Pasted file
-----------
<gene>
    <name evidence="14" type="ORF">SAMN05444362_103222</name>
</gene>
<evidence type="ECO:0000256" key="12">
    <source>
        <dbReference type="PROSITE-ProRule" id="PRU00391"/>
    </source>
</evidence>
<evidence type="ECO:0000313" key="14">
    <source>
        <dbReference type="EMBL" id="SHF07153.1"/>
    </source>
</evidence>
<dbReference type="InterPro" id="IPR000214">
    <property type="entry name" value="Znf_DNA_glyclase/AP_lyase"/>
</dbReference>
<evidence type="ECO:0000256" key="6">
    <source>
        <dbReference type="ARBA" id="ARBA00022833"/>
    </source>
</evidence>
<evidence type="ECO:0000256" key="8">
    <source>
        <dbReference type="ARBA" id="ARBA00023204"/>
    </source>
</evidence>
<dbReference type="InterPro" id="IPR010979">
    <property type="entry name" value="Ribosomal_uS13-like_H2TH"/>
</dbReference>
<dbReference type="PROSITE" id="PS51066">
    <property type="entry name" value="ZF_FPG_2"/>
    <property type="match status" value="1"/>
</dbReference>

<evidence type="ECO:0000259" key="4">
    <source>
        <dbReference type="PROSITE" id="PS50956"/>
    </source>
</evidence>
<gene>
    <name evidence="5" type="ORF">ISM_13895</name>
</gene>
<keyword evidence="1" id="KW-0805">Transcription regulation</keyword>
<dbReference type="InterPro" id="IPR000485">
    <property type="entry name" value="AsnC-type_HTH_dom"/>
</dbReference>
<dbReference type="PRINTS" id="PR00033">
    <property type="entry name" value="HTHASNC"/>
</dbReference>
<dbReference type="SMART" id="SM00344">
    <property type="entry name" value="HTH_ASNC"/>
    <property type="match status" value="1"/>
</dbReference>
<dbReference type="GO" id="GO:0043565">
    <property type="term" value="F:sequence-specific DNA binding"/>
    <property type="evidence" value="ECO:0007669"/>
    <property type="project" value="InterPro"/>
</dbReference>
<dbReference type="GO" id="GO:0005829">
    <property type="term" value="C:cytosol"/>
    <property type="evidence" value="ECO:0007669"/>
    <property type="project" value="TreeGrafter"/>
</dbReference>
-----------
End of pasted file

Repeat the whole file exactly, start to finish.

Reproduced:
<gene>
    <name evidence="14" type="ORF">SAMN05444362_103222</name>
</gene>
<evidence type="ECO:0000256" key="12">
    <source>
        <dbReference type="PROSITE-ProRule" id="PRU00391"/>
    </source>
</evidence>
<evidence type="ECO:0000313" key="14">
    <source>
        <dbReference type="EMBL" id="SHF07153.1"/>
    </source>
</evidence>
<dbReference type="InterPro" id="IPR000214">
    <property type="entry name" value="Znf_DNA_glyclase/AP_lyase"/>
</dbReference>
<evidence type="ECO:0000256" key="6">
    <source>
        <dbReference type="ARBA" id="ARBA00022833"/>
    </source>
</evidence>
<evidence type="ECO:0000256" key="8">
    <source>
        <dbReference type="ARBA" id="ARBA00023204"/>
    </source>
</evidence>
<dbReference type="InterPro" id="IPR010979">
    <property type="entry name" value="Ribosomal_uS13-like_H2TH"/>
</dbReference>
<dbReference type="PROSITE" id="PS51066">
    <property type="entry name" value="ZF_FPG_2"/>
    <property type="match status" value="1"/>
</dbReference>

<evidence type="ECO:0000259" key="4">
    <source>
        <dbReference type="PROSITE" id="PS50956"/>
    </source>
</evidence>
<gene>
    <name evidence="5" type="ORF">ISM_13895</name>
</gene>
<keyword evidence="1" id="KW-0805">Transcription regulation</keyword>
<dbReference type="InterPro" id="IPR000485">
    <property type="entry name" value="AsnC-type_HTH_dom"/>
</dbReference>
<dbReference type="PRINTS" id="PR00033">
    <property type="entry name" value="HTHASNC"/>
</dbReference>
<dbReference type="SMART" id="SM00344">
    <property type="entry name" value="HTH_ASNC"/>
    <property type="match status" value="1"/>
</dbReference>
<dbReference type="GO" id="GO:0043565">
    <property type="term" value="F:sequence-specific DNA binding"/>
    <property type="evidence" value="ECO:0007669"/>
    <property type="project" value="InterPro"/>
</dbReference>
<dbReference type="GO" id="GO:0005829">
    <property type="term" value="C:cytosol"/>
    <property type="evidence" value="ECO:0007669"/>
    <property type="project" value="TreeGrafter"/>
</dbReference>